Early on Friday, it was announced that a “1,000 Page Report” on the alleged politicisation of the FBI and the Justice Department would be released by the House Judiciary Committee’s Republican minority. The length was emphasised in both the group’s press statement and tweet, highlighting the weight that 1,000 pages of material would undoubtedly have.
There is only one issue with this statement: the report’s actual length was under 50 pages. Letters from the committee’s minority members to various individuals made up the majority of the remaining text. In reality, there were more than 1,000 pages of content—mostly those letters—that wasn’t the report itself.
You can also check
- Nasdaq stops The IPOs Of Small Chinese Companies While It Looks Into Stock Market Rallies
- A Suspect Has Been Caught In What Seem To Be A Series Of Killings In Stockton.
Pages that included nothing but signatures on letters were also included: There were more than seven times as many of these pages as there were pages in the report.
The report begins in the usual manner. three pages of the executive summary, plus a cover page. Then a peculiar but important page urging potential informants to contact the committee appeared. The report itself, which documents claimed internal Justice Department complaints about the department’s culture, is followed by 43 pages.
The bulk of the document ends there. An eight-page appendix titled “Attacks on Pro-Life Facilities” is what comes next, with the majority of these instances being vandalism. The remainder of the document is composed of dozens of letters, with a nine-page appendix acting as a subindex.
Be aware that 725 of the 1,050 total pages of letters contain dozens of copies of the same two letters. One focuses on a public letter signed by retired intelligence officers in October 2020 that casts doubt on the veracity of a Hunter Biden story published by the New York Post in that same month.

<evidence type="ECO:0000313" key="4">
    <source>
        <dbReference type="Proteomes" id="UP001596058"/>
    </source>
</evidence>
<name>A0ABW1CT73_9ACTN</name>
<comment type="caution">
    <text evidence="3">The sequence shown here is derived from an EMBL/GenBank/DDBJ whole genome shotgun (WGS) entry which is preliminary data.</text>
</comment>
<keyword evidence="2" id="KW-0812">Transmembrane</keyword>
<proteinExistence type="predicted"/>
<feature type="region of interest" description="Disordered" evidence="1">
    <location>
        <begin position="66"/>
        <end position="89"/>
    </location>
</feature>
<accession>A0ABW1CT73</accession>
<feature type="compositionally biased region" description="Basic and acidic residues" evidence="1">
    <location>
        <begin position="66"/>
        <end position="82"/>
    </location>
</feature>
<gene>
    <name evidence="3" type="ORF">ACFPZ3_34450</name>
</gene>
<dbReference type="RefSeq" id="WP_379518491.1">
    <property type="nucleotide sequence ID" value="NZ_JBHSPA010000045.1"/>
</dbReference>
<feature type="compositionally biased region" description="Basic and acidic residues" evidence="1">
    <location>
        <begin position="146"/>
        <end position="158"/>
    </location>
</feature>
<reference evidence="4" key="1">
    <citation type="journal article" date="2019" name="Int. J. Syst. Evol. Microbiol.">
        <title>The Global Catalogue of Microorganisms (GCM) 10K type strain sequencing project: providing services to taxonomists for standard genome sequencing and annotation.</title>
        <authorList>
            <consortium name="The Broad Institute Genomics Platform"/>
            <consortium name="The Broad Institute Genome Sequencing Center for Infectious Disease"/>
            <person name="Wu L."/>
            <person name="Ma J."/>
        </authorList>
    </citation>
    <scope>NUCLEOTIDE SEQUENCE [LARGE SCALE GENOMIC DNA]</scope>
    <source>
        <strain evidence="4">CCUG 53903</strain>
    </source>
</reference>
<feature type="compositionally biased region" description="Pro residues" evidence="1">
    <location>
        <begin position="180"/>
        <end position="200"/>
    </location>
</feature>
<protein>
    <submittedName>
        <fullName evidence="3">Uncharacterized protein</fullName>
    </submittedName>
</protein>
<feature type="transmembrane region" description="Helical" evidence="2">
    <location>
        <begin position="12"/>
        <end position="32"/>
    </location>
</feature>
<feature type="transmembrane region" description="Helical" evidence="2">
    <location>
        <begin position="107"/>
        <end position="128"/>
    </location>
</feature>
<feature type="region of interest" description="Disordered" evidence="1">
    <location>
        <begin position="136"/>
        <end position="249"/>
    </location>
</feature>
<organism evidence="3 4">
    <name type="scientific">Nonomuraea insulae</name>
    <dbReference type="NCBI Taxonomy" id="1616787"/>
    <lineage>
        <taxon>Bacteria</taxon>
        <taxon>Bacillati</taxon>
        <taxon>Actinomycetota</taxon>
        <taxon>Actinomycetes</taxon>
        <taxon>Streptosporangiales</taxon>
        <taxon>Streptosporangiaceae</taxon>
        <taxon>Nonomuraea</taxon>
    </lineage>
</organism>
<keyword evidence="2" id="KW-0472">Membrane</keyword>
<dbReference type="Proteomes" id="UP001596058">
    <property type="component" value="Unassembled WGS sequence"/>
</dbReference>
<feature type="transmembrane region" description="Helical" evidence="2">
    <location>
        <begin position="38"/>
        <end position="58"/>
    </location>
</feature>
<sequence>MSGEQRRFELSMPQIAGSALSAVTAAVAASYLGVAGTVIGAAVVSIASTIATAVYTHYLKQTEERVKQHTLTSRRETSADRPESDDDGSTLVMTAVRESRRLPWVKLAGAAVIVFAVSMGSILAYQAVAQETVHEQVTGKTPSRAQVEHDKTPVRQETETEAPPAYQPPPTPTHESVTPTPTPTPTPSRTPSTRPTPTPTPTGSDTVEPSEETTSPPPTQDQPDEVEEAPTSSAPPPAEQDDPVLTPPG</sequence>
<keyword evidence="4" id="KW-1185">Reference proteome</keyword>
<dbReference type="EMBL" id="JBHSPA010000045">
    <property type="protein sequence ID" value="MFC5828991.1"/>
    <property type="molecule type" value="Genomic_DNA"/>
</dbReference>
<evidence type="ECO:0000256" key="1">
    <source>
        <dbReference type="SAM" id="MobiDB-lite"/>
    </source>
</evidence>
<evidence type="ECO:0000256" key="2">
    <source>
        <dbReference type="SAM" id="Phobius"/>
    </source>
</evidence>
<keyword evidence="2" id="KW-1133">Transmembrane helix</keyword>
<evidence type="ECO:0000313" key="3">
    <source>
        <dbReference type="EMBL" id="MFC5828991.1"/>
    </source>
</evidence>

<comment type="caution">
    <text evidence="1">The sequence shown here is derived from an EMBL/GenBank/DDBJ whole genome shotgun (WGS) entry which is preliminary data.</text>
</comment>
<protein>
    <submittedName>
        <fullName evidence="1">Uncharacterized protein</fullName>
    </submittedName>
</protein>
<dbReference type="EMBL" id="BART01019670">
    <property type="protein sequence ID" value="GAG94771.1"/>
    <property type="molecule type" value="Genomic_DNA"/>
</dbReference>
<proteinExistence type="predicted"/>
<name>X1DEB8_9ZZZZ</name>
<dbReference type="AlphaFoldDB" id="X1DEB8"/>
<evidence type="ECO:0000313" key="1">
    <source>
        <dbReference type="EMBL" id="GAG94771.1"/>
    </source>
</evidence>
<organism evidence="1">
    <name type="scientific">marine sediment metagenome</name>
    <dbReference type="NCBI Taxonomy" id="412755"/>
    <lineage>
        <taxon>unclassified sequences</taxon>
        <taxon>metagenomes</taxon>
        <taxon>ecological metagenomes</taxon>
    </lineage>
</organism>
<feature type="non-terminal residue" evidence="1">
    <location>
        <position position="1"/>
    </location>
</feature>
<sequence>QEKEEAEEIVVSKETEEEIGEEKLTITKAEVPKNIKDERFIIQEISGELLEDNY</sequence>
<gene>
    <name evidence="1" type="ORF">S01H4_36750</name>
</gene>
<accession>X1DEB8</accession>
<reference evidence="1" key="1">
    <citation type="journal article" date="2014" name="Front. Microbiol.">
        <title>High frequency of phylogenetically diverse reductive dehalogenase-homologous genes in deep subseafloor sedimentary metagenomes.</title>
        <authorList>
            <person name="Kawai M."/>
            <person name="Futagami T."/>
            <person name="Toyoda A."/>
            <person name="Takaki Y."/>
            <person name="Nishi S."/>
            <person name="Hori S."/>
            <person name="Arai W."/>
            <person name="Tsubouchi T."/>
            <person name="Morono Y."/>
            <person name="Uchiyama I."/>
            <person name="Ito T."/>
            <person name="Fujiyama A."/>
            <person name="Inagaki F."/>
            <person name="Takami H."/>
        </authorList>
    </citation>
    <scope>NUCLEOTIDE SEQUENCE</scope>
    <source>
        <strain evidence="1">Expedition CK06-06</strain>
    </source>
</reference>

It seems that the Judiciary Republicans wrote to each signatory individually. The second of the two letters, which was distributed to numerous U.S. attorneys, focused on the notion that the Justice Department had deliberately targeted school parents as violent threats, which was common in right media last year. It did not.
Of course, this is an intentional ploy. The purported length of the document was included in the article headlines of conservative media outlets like the Daily Caller (“‘Rotted At Its Core’: House Judiciary GOP Releases Massive 1,000-Page Report On Alleged FBI Misconduct”) and Fox News (“House Republicans release 1,000-page report alleging politicisation in the FBI, DOJ”).
It is assumed that the Judiciary Republicans have either 1,000 pages of analysis to share with the nation or, at the very least, 1,000 pages of supporting documentation for their allegations. They have maybe a dozen at most.
Donald Trump favoured using this trick. For instance, he spoke with Leslie Stahl of CBS News just prior to the 2020 election. His team gave Stahl a hefty binder that they said had an explanation of his healthcare strategy at the conclusion of the interview.
You can also check
- Futures On US Stocks Point To A Better Start On Wall Street; Crude Oil Goes Up
- Rate Pressures Cause Stocks To Fall For The Third Day In A Row
The goal was to make it appear as though there was some weight there. to substitute physical size for importance. Obviously, it worked a little bit better on television than it did as a downloadable PDF, but the Judiciary Republicans’ iteration of the ruse at least succeeded in confusing their sympathizers in the conservative media.
One more item of information. Picking at random, we can count that the signature of Rep. Chip Roy (R-Texas) appears on 173 pages alongside those of his colleagues. In other words, Chip Roy’s signature appears on four times as many pages as there are in the report itself.
Hope you find our post valuable for you… Many thanks for taking the time to read this! If you appreciate it, please leave a comment and share it with your friends. There are other articles available on newsconduct.com